NSubstitute is a great framework for mocking objects for tests. I recently had an unexpected behaviour when stubbing a method call. For this simple example we will use the following interface:

```
public interface ISummationService
{
public int SumNumbers(List<int> numbers);
}
```

You can imagine the above being the interface for a class that can sum a list of numbers. The below is a simple stub of this, where the numbers 1, 2, 3 and 4 are summed and the result should be 10:

```
var myServiceSub = Substitute.For<ISummationService>();
var numbers = new List<int> { 1, 2, 3, 4 };
myServiceSub.SumNumbers(numbers).Returns(10);
var result = myServiceSub.SumNumbers(numbers);
Assert.Equal(10, result); // is true!
```

In the above we use the same list for the argument matching `myServiceSub.SumNumbers(numbers).Returns(10);`

as for the method call in the next line `myServiceSub.SumNumbers(numbers);`

. This means that it is the same object in both places and since it is the same reference it is equal. If we were to introduce a new list for the call of the method:

```
var myServiceSub = Substitute.For<ISummationService>();
var numbers = new List<int> { 1, 2, 3, 4 };
var aDifferentNumbersList = new List<int> { 1, 2, 3, 4 };
myServiceSub.SumNumbers(numbers).Returns(10);
var result = myServiceSub.SumNumbers(aDifferentNumbersList);
Assert.Equal(10, result); // is false!
```

Even though the lists in the above have the same values, they are two different objects. Therefore the argument matching fails as they are not equal. This is a gotcha that can take you back to your computer science classes! So the above assertions fail as NSubstitute ends up returning a default value - and for integers that is zero.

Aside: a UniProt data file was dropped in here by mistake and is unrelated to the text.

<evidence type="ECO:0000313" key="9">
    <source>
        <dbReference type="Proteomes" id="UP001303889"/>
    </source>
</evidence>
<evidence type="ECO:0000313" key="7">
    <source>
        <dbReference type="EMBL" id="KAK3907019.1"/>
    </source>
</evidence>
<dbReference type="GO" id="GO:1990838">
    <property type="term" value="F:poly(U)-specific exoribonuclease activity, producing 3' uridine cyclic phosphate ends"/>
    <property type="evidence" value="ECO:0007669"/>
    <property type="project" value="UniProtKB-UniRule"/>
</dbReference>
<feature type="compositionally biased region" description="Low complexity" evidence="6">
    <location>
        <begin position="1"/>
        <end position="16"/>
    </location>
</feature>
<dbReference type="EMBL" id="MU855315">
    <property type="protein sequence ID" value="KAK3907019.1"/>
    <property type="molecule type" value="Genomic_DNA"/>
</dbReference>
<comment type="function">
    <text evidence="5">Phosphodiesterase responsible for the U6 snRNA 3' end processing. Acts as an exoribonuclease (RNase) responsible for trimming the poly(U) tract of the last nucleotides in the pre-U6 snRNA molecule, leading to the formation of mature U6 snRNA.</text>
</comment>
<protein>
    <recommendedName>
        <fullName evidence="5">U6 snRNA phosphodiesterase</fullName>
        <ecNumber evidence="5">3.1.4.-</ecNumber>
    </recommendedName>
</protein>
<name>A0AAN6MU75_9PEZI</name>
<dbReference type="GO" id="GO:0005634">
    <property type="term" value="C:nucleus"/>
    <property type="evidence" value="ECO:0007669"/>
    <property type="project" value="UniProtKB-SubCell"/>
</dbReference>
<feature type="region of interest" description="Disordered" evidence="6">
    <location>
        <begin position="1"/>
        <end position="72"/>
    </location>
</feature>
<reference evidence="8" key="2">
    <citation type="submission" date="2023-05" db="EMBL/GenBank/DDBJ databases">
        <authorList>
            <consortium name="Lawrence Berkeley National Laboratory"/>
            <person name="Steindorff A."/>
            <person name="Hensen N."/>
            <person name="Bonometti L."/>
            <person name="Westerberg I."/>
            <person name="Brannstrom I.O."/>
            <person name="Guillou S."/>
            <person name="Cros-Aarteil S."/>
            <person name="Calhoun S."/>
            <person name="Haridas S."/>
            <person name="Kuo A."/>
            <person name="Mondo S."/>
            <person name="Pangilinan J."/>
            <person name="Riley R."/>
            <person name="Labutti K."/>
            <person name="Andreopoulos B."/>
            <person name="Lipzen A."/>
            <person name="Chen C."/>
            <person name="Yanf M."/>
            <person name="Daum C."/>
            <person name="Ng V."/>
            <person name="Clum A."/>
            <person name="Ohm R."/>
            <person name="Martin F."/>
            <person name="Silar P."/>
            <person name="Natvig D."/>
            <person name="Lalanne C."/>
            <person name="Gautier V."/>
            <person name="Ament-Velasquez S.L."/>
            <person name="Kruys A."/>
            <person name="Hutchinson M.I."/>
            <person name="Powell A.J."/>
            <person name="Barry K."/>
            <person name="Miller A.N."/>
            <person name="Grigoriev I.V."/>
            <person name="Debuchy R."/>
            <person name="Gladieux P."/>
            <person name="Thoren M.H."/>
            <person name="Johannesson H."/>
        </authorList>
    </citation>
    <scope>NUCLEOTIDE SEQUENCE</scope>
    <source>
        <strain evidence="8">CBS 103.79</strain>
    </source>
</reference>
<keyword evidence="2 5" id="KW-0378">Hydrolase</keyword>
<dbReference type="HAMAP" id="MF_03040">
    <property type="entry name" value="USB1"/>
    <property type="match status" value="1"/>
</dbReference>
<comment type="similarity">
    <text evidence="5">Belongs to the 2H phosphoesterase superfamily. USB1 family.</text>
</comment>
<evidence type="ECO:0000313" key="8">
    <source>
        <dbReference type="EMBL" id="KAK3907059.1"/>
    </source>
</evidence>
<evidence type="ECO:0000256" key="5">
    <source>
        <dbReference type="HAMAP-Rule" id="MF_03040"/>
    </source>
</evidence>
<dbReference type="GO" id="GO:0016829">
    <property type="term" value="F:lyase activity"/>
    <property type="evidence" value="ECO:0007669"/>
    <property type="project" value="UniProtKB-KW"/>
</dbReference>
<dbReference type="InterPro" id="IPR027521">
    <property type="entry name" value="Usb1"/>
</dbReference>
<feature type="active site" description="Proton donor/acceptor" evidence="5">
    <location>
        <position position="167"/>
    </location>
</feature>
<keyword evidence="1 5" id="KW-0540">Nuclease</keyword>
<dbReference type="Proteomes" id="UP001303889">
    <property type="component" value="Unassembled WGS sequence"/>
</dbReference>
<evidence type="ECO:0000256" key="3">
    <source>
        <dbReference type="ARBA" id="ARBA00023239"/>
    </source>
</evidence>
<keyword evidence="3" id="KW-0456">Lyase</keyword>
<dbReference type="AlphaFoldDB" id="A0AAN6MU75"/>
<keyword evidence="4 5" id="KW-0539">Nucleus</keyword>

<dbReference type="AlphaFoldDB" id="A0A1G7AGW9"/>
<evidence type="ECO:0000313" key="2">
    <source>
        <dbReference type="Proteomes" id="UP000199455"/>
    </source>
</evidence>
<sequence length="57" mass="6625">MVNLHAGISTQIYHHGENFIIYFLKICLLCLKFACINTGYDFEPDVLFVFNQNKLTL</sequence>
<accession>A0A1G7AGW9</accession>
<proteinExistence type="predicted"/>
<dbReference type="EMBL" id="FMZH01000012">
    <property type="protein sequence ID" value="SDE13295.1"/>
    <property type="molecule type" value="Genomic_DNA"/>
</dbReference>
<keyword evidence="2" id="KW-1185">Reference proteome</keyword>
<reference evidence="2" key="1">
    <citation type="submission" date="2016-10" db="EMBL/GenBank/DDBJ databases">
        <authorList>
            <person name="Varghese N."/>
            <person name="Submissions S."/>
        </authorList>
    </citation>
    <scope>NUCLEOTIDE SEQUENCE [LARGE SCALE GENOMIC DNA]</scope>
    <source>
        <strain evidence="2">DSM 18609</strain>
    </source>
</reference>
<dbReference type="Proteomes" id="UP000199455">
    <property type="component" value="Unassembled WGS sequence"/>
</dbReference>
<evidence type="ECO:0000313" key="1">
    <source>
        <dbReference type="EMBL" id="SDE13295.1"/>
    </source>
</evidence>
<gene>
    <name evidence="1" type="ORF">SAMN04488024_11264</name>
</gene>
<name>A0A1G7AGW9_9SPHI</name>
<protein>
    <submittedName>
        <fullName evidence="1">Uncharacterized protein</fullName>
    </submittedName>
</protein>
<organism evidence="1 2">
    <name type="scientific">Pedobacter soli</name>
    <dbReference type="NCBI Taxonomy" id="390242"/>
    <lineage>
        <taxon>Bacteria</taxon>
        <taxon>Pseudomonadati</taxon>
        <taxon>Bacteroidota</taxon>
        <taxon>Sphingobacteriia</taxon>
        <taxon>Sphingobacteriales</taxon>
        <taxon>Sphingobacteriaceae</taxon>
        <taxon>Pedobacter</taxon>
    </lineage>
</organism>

### The solution

**To get around this**, we can use the Arg.Is argument matcher together with SequenceEqual:

```
var myServiceSub = Substitute.For<ISummationService>();
var numbers = new List<int> { 1, 2, 3, 4 };
var aDifferentNumbersList = new List<int> { 1, 2, 3, 4 };
myServiceSub.SumNumbers(Arg.Is<List<int>>(x => x.SequenceEqual(numbers))).Returns(10);
var result = myServiceSub.SumNumbers(aDifferentNumbersList);
Assert.Equal(10, result); // is true!
```

This way we can match the argument by iterating through the lists and comparing them. With `Arg.Is`

you can fully control whether something should be considered matched or not.

### That is all

I hope you found the above helpful, if you have a comment please leave it down below!